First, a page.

Review: ‘Black Knight: Curse Of The Ebony Blade’ #4 Lays Everything On The Line For Dane Whitman, Camelot, And More

by Scott Redmond

Overview

Black Knight’s penultimate issue brings the action while doing far more to continue the series deconstruction and reconstruction of the lore surrounding the history of the knight and Camelot itself. Every page is just full of glorious beautiful emotionally brutal and honest artwork that sells every single moment. This is the type of Black Knight series that many fans have been waiting for.

Overall
9/10
9/10

From the very beginning Black Knight: Curse of the Ebony Blade has made no secret of the fact that the book is ripping back the curtain to fully reveal every sordid and hidden detail in the history of the Black Knight and Camelot within the Marvel Universe. That mission doesn’t change with the fourth issue, in fact, it intensified to some pretty extreme levels.

Simon Spurrier, Sergio Davilla, Sean Parsons, Arif Prianto, and Cory Petit turn in another action-packed and dialogue-heavy issue that fires on all cylinders. Another thing this series has focused on a lot is the mental health of Dane Whitman/Black Knight and how broken and flawed the man is at this point. That struggle reaches a climax within this issue that is very well done but continues to be just as painful as everything else Dane has been through within these four issues.

As noted in previous reviews, the art from Davilla, Parsons, and Prianto continues to be perfect at capturing every emotion and motion that the story requires. Each issue has had darker and darker tones as the scope of the story has turned darker, the rage and darkness around Dane and his distant relation and antagonist Mordred, and this one is no different. Everything terrible that could happen befalls the trio of “heroes” in the form of Dane, the historian Jacks, and the monster hunting anti-hero of sorts Elsa Bloodstone.

There are some truly brutal pages here that the art team just sells, and it makes them even more painful not only for the fictional characters but for those of us following Dane’s story. As the reader you likely are hoping for the best for this man, he’s broken and flawed but he’s a hero at heart, and the creative team knows that and does all they can to rip at your heart along the way.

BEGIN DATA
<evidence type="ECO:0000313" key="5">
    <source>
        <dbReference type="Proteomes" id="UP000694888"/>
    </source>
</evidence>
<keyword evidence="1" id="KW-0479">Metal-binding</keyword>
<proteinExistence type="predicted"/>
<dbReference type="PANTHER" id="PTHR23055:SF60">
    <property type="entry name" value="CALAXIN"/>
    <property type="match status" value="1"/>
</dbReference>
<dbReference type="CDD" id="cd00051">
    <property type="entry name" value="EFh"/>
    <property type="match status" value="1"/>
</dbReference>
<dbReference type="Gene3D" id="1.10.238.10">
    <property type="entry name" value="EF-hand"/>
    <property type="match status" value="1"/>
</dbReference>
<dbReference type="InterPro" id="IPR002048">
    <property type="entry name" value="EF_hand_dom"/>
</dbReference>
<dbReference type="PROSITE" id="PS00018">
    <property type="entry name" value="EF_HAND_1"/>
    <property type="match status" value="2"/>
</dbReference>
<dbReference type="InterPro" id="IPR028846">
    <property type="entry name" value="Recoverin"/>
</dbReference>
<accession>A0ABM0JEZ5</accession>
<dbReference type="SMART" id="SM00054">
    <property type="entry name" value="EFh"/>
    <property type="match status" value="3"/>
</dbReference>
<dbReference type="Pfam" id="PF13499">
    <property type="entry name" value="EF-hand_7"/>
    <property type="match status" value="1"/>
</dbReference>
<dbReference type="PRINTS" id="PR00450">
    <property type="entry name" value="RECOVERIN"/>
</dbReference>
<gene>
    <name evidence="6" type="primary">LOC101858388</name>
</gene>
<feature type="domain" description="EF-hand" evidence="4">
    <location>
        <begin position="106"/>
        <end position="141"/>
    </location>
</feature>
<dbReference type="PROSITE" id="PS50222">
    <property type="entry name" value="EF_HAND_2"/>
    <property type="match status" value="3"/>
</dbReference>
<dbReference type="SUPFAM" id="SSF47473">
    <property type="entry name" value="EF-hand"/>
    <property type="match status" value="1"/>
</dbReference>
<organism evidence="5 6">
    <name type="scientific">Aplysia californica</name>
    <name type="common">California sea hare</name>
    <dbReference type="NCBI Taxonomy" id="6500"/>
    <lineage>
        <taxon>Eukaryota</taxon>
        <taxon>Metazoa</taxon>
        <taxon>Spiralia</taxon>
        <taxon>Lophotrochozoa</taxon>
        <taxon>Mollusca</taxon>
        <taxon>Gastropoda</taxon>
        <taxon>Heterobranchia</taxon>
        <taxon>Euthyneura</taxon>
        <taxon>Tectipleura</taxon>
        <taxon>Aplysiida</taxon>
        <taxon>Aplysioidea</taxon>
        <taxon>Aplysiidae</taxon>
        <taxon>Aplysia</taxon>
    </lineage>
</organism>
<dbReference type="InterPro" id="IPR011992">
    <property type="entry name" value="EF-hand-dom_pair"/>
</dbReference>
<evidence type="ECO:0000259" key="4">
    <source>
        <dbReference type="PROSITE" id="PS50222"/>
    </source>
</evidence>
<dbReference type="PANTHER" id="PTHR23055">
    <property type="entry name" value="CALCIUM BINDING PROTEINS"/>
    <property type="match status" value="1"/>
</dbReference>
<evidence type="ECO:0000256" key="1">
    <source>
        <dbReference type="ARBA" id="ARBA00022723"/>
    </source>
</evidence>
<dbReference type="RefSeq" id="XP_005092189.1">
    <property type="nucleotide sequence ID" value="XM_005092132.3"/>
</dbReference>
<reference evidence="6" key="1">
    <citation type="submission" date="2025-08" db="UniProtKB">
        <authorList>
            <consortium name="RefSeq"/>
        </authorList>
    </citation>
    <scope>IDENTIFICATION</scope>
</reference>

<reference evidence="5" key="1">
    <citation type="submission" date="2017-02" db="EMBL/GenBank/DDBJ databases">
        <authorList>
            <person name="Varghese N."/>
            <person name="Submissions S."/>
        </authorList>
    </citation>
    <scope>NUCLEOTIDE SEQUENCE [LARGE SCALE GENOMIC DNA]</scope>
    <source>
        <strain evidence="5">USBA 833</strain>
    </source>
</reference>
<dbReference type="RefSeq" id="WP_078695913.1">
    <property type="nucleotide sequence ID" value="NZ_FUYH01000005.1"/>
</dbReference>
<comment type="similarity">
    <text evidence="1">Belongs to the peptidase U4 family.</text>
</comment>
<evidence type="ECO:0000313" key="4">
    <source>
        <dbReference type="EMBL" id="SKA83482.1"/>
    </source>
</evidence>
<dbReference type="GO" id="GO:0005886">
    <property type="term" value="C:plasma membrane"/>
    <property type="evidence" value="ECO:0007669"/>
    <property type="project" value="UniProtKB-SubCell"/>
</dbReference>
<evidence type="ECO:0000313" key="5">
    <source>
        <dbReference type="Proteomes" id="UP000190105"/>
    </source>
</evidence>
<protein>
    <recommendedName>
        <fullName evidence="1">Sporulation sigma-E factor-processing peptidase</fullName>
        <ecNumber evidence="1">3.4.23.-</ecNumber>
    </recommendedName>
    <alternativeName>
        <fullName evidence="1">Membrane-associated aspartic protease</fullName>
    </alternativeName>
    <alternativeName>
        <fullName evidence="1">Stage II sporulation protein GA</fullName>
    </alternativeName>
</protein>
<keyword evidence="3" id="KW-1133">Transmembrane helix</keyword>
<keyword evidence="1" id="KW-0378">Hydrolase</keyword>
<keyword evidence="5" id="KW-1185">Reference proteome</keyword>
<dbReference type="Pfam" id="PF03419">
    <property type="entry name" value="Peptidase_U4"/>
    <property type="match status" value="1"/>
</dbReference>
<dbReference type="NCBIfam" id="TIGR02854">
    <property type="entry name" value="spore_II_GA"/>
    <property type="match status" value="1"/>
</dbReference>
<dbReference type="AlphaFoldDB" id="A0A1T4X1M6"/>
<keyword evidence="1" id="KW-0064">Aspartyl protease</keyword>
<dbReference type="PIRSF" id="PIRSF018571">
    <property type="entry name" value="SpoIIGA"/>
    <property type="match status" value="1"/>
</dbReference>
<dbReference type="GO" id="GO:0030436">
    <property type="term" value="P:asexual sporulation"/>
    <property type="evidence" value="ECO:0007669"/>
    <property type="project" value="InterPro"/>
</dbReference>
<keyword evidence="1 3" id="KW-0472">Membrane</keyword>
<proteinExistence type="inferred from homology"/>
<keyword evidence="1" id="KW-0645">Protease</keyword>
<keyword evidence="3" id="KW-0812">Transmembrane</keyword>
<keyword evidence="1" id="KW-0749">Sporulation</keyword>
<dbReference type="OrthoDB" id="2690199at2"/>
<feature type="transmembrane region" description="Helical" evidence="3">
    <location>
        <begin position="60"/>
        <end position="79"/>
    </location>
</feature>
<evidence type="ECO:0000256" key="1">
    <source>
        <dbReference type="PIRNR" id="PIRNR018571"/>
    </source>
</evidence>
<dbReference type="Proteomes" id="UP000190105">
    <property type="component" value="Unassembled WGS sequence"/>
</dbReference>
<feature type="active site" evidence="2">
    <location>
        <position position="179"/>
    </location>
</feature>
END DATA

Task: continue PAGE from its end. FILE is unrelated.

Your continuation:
Also, there are a great number of full-page and double-page spreads about Camelot and the Black Knight lineage that are extraordinary. With the first issue review, I noted not being familiar with the members of this art team outside of Petit, but I’m definitely quite a fan of their work now and hope to see a lot more beyond the final issue of this series.

Petit keeps doing what he does with the letters making a large number of captions and dialogue and lore being dropped works around the art and never take away from the visuals. Petit is like many others now where his SFX isn’t just like a standard font or two, they mirror sort of the look of the sound in the sense of they take on the shape of something associated with the sound. Like one of the very brutal scenes where the SFX takes a bloody shape and color that just hammers home how brutal the moment is for the characters.

Spurrier’s use of a framing device that takes place beyond the main action of the story, with Dane once again using the therapist app from issue one, is a great move. It establishes the stakes quickly and allows for Dane to lay out the story beats as we’re watching them unfold. Giving us his confessional style running commentary.

Using this series to deconstruct and reconstruct everything about Camelot, Merlin, Arthur, the Black Knight, etc. was a brilliant but also brave move in a sort of way. Marvel has often used Camelot and its trappings, altered some to fit their world as they do to all myths and elements incorporated from the real world but doesn’t often go that deep these days. Turning everything that is known about a realm or a character is a risky move with fan bases, but when it’s pulled off in a way like this it’s worth every bit of risk.

Where the fifth issue is going seems almost clear when one first looks at it, but there is enough room and enough of a track record from Spurrier that nothing can be certain.

Black Knight: Curse of the Ebony Blade #4 is now on sale in print and digitally from Marvel Comics.

%d bloggers like this: